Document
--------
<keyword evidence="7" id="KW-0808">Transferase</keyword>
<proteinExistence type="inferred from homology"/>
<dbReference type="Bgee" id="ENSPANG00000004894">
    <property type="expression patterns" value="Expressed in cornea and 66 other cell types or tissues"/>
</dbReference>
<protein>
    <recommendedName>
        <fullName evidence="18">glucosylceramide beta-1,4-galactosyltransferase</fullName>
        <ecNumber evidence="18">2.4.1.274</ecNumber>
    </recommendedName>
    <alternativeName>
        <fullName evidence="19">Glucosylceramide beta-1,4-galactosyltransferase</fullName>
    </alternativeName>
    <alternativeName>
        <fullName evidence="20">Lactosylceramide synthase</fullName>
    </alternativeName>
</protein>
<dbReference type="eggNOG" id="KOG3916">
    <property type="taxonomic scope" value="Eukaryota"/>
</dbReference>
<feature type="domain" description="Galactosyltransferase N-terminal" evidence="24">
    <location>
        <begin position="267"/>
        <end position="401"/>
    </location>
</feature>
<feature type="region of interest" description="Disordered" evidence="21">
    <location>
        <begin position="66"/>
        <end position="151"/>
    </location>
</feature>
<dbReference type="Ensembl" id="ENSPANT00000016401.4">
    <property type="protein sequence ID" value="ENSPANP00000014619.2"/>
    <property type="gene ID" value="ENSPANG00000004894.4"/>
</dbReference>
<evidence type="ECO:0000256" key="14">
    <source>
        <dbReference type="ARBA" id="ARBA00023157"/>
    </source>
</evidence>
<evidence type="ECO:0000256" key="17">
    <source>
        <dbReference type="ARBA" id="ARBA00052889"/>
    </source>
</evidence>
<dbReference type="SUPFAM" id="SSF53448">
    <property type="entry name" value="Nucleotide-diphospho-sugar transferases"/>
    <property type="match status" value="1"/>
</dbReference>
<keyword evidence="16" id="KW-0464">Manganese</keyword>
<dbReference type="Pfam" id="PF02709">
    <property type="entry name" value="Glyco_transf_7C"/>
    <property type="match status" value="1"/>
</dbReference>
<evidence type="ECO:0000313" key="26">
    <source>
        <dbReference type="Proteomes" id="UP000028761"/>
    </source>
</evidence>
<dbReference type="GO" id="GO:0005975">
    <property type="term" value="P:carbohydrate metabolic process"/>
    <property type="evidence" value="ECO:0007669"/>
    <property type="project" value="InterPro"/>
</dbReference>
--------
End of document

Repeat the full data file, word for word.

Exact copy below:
<keyword evidence="7" id="KW-0808">Transferase</keyword>
<proteinExistence type="inferred from homology"/>
<dbReference type="Bgee" id="ENSPANG00000004894">
    <property type="expression patterns" value="Expressed in cornea and 66 other cell types or tissues"/>
</dbReference>
<protein>
    <recommendedName>
        <fullName evidence="18">glucosylceramide beta-1,4-galactosyltransferase</fullName>
        <ecNumber evidence="18">2.4.1.274</ecNumber>
    </recommendedName>
    <alternativeName>
        <fullName evidence="19">Glucosylceramide beta-1,4-galactosyltransferase</fullName>
    </alternativeName>
    <alternativeName>
        <fullName evidence="20">Lactosylceramide synthase</fullName>
    </alternativeName>
</protein>
<dbReference type="eggNOG" id="KOG3916">
    <property type="taxonomic scope" value="Eukaryota"/>
</dbReference>
<feature type="domain" description="Galactosyltransferase N-terminal" evidence="24">
    <location>
        <begin position="267"/>
        <end position="401"/>
    </location>
</feature>
<feature type="region of interest" description="Disordered" evidence="21">
    <location>
        <begin position="66"/>
        <end position="151"/>
    </location>
</feature>
<dbReference type="Ensembl" id="ENSPANT00000016401.4">
    <property type="protein sequence ID" value="ENSPANP00000014619.2"/>
    <property type="gene ID" value="ENSPANG00000004894.4"/>
</dbReference>
<evidence type="ECO:0000256" key="14">
    <source>
        <dbReference type="ARBA" id="ARBA00023157"/>
    </source>
</evidence>
<evidence type="ECO:0000256" key="17">
    <source>
        <dbReference type="ARBA" id="ARBA00052889"/>
    </source>
</evidence>
<dbReference type="SUPFAM" id="SSF53448">
    <property type="entry name" value="Nucleotide-diphospho-sugar transferases"/>
    <property type="match status" value="1"/>
</dbReference>
<keyword evidence="16" id="KW-0464">Manganese</keyword>
<dbReference type="Pfam" id="PF02709">
    <property type="entry name" value="Glyco_transf_7C"/>
    <property type="match status" value="1"/>
</dbReference>
<evidence type="ECO:0000313" key="26">
    <source>
        <dbReference type="Proteomes" id="UP000028761"/>
    </source>
</evidence>
<dbReference type="GO" id="GO:0005975">
    <property type="term" value="P:carbohydrate metabolic process"/>
    <property type="evidence" value="ECO:0007669"/>
    <property type="project" value="InterPro"/>
</dbReference>